Mitchel Baker, the assistant deputy director of HCD, said that the department has gone above and beyond to assist with rebuilding the mobile home parks.
“There are definitely a lot of steps in the process,” Baker said. “We naturally really want to see parks grow and expand, and in the case where there’s an unfortunate disaster, for them to rebuild.”
The pool at El Dorado Mobile Estates, which sat near the park’s clubhouse at the entrance of the park, on May 12, 2022. Cinemagraph by Kavish Harjai for the Peninsula Press.
Fifteen Paradise mobile home park owners have submitted documentation to HCD to rebuild, according to the department, and two of those park owners have completed their rebuilds as of May.
Owners for only five parks have applied for permits to install new mobile homes in them, according to data obtained from HCD.
In Oakhill Estates, there are five mobile homes and 15 RVs. Of the mobile homes there, owner Richard Stach said, two are occupied and three are in the process of being set. Stach plans on phasing the RVs out as he moves in more mobile homes. In Sherwood Forest and Pine Grove parks, both of which are owned by Rick Held, there are 12 occupied mobile homes out of 151 spaces.
Physical construction aside, park owners have had to confront the tough financial realities of rebuilding their properties.
The U.S. Department of Housing and Urban Development (HUD) granted the state of California more than $1 billion in Community Development Block Grant-Disaster Recovery funds in 2018. This block grant funding is meant to assist in housing recovery after disasters, particularly for low- to moderate-income housing.
HUD administered the funds, and it created two housing revitalization programs, including one to assist in the development of multifamily housing projects. Through the multifamily program, Paradise received nearly $56 million.
But mobile home parks were not eligible for the funding because residents own their homes and rent the land in parks, as opposed to renting both the homes and the land.
“An owner of the park would have to purchase the units, then rent the mobile home units—that’s the only way a mobile home park would qualify for these funds,” said Anderson, the Paradise community development director. “That’s a different model than most mobile home parks are willing to do.”
The Rural Community Assistance Corporation explored the option of using Mobile Home Park Rehabilitation and Resident Ownership Program funding to assist owners. However, the monies from this program are only available to resident ownership entities, non-profit organizations or government entities that purchase or rehabilitate a mobile home park. Since Paradise’s parks are privately owned, they were not eligible to use this funding either.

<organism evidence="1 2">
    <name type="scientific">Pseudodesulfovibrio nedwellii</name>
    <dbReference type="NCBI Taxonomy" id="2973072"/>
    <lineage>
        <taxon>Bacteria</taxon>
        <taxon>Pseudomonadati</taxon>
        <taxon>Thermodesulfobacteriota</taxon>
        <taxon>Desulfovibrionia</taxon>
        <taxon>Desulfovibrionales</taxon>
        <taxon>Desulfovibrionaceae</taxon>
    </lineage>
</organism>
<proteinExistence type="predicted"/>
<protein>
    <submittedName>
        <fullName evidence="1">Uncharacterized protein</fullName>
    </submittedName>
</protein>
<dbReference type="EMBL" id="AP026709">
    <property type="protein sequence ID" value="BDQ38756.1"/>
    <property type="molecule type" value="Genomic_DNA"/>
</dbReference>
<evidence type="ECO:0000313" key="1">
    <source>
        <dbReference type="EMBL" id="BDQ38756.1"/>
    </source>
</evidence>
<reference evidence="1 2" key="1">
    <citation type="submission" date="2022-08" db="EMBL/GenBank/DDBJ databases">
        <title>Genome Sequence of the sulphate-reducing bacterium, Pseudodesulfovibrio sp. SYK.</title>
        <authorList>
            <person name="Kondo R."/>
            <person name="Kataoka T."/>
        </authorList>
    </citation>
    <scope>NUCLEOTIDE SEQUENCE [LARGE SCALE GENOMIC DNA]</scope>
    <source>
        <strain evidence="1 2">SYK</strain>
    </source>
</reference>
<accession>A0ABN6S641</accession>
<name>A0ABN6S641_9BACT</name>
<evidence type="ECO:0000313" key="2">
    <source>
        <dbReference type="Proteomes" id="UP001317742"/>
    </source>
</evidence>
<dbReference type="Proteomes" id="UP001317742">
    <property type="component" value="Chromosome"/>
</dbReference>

“It feels like there’s this missing link for mobile home parks,” Anderson said. “I’m hoping someone will come up with a great solution for our mobile home parks, but it’s so complicated.”
Through insurance, Morgan got paid for the infrastructure on his parks, like the clubhouse and swimming pool, and one year of lost income. That pay-out, Morgan said, amounts to one-tenth of what his parks are worth.
Morgan, along with 70,000 survivors of several California fires, is receiving money from the Fire Victims Trust. Survivors are getting paid out incrementally, half in cash and half in the money collected from the sale of PG&E stocks. So far, Morgan has received 45% of his share. That’s not even enough to begin onboarding contractors, he said.
Even if Morgan got all the money from his determination notice in a lump sum, it doesn’t take into account the rising costs of construction materials and labor.
“I’m way under-capitalized,” Morgan said. “I have enough money to live on, but if I put it all in the parks, and I can’t find homes and get them quick enough, then all of a sudden I’m in trouble financially.”
But Morgan is still looking for ways to reopen his parks. In the weeks after the fire, he wrote letters to former park residents, offering them a waiver on their November 2018 space rent and asking them to sign a right-to-entry permit so California Governor’s Office of Emergency Services could clear the parks.
The cards he received in response now sit in a 10-inch stack on his desk, and they’re his guiding star.